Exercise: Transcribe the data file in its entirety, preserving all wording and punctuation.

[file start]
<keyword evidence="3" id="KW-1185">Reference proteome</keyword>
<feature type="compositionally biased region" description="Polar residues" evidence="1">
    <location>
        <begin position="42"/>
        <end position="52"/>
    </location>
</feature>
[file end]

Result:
<keyword evidence="3" id="KW-1185">Reference proteome</keyword>
<feature type="compositionally biased region" description="Polar residues" evidence="1">
    <location>
        <begin position="42"/>
        <end position="52"/>
    </location>
</feature>